Torbay Poetry Festival is always one of the highlights of the autumn, and this year was no exception, so I’m going to share a few snapshots and other recollections of the weekend.
Unfortunately I had to miss the first day of the festival, so was not in Torquay for the dramatisation of Report from Judenplatz by Sue Boyle. I am told that the presentation by John Miles and his company was professional and moving; and having seen their Under Milkwood production later in the weekend, I can believe it.
The two major evening events were the festival supper, with a reading by Maurice Riordan, and a reading on the Sunday evening by Roger McGough. These were, not surprisingly, very different events, but both were hugely enjoyable, providing food for thought as well as wine and, in the case of the supper, good food. The poetry was good, of course; but other less poetry-related aspects of their performances were also appreciated: for instance, I had not heard Maurice read before and was charmed by his Irish accent; and Roger who was, as ever, extremely amusing, sported a pair of bright red shoes.
This year’s Torbay poetry competition was judged by R V Bailey, and at the prize-giving we were able to read the short-listed poems that were posted all round the walls, and give coloured dots to indicate where we would have awarded the prizes. The winner turned out to be Carole Bromley – a result that delighted me as I have been reading, and greatly enjoying, Carole’ poetry over the last few months.
The other event that featured Rosie Bailey was a launch of the large anthology entitled ‘Love and Loss’ that she and June Hall have edited over the last year.
It is a beautiful book, containing poems by well-known poets, including the Poet Laureate, as well as many lesser-known poets, a number whom were attending the festival. I was pleased to have a couple of poems in the book myself, and therefore took part in the reading.
I had intended to have a swim from the hotel steps, but there was never a spare moment. There were readings, talks and staged conversations that presented Susan Taylor and Simon Williams, Katrina Naomi, William Oxley, Jeremy Young , Wendy French and others.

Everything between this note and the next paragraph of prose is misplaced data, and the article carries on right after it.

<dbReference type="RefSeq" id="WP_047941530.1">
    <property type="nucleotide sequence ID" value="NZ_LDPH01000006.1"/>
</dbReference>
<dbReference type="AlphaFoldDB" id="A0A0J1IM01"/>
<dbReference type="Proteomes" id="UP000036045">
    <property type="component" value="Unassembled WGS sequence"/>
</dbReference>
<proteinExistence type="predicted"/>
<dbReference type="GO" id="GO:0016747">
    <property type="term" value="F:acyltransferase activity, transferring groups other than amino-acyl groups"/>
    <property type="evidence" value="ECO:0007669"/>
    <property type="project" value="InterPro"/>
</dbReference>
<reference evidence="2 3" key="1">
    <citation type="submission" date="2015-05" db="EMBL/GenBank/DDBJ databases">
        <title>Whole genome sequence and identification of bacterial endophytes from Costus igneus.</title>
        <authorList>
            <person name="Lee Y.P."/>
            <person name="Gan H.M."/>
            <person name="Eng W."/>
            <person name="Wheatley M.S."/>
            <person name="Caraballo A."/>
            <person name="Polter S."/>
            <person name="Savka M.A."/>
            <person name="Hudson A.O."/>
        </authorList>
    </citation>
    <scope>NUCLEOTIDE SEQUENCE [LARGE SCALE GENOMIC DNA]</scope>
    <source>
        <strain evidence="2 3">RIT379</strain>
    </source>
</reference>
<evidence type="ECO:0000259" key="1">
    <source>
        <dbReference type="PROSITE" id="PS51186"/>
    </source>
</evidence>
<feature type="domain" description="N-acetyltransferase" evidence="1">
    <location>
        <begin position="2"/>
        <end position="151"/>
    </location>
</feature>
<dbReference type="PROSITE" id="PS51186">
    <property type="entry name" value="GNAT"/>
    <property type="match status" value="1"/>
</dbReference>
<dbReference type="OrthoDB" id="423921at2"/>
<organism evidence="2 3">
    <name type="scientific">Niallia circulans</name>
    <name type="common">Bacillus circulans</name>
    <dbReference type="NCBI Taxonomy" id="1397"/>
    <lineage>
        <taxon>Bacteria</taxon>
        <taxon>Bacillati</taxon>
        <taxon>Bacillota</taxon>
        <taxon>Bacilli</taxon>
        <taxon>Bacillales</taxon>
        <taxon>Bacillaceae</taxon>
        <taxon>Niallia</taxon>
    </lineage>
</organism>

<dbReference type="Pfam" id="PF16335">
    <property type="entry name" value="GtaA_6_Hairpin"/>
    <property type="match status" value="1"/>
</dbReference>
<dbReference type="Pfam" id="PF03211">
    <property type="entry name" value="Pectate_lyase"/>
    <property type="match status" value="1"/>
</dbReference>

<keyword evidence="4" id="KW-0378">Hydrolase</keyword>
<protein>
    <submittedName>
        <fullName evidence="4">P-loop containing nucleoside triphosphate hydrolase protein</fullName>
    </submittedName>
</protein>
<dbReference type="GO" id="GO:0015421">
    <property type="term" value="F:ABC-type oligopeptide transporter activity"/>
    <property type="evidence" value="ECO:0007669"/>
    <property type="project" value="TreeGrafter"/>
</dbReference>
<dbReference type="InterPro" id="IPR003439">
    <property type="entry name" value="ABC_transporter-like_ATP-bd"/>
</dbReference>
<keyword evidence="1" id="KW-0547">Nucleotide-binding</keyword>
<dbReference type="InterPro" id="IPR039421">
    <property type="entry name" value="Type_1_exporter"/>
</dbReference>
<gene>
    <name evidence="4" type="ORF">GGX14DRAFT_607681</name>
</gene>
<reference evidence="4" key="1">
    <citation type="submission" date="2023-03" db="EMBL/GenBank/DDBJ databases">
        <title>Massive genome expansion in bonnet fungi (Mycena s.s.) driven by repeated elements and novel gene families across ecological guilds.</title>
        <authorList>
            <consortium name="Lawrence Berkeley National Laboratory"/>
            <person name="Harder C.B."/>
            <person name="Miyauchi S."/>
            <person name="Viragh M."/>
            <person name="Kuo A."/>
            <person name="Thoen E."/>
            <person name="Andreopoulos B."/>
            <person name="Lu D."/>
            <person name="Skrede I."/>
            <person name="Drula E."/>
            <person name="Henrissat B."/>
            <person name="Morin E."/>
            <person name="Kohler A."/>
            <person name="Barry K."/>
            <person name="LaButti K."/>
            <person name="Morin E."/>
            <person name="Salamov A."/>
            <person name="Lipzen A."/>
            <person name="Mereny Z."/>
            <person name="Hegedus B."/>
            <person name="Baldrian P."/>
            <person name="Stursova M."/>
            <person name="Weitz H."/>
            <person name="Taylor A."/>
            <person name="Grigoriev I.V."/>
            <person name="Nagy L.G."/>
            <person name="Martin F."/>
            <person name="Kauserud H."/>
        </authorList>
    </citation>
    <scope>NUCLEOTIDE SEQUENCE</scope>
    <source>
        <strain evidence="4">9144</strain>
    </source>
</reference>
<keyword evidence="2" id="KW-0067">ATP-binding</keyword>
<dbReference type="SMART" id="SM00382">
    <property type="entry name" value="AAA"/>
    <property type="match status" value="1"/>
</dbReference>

There were also workshops led by Danielle Hope, Katherine Gallagher and June Hall, but I wasn’t able to get to any of those.
As our festival weekend coincided with the centenary of the birth of Dylan Thomas, there was a dramatic reading of Under Milkwood on the Sunday morning, presented by John Miles and his company. As I know the work practically word for word, I wondered whether this would be a disappointment. On the contrary, however, it was a wonderful performance, bringing out the music, humour and charm of the work.
On the final morning we transferred to the Living Coasts centre at the other end of Torquay for a reading by Moor Poets. In a room directly beside the waves we had readings by poets who are represented in the latest Moor Poets anthology. At this event I was pleased of the opportunity to include some poems from my new collection, Notes from a Camper van (available from me for £7).
With me in this photograph are the Oversteps poets, Jennie Osborne, Rose Cook and Mark Totterdell, who read at the Moor Poets event. Other Oversteps poets appearing at the festival were R V Bailey, Susan Taylor and Simon Williams.
Patricia Oxley, who organises the festival and is also the Editor of Acumen, always offers enormous encouragement, support and respect to poets at all stages of their careers; and we have good reason to be grateful to her for all she does with such grace, generosity and professionalism.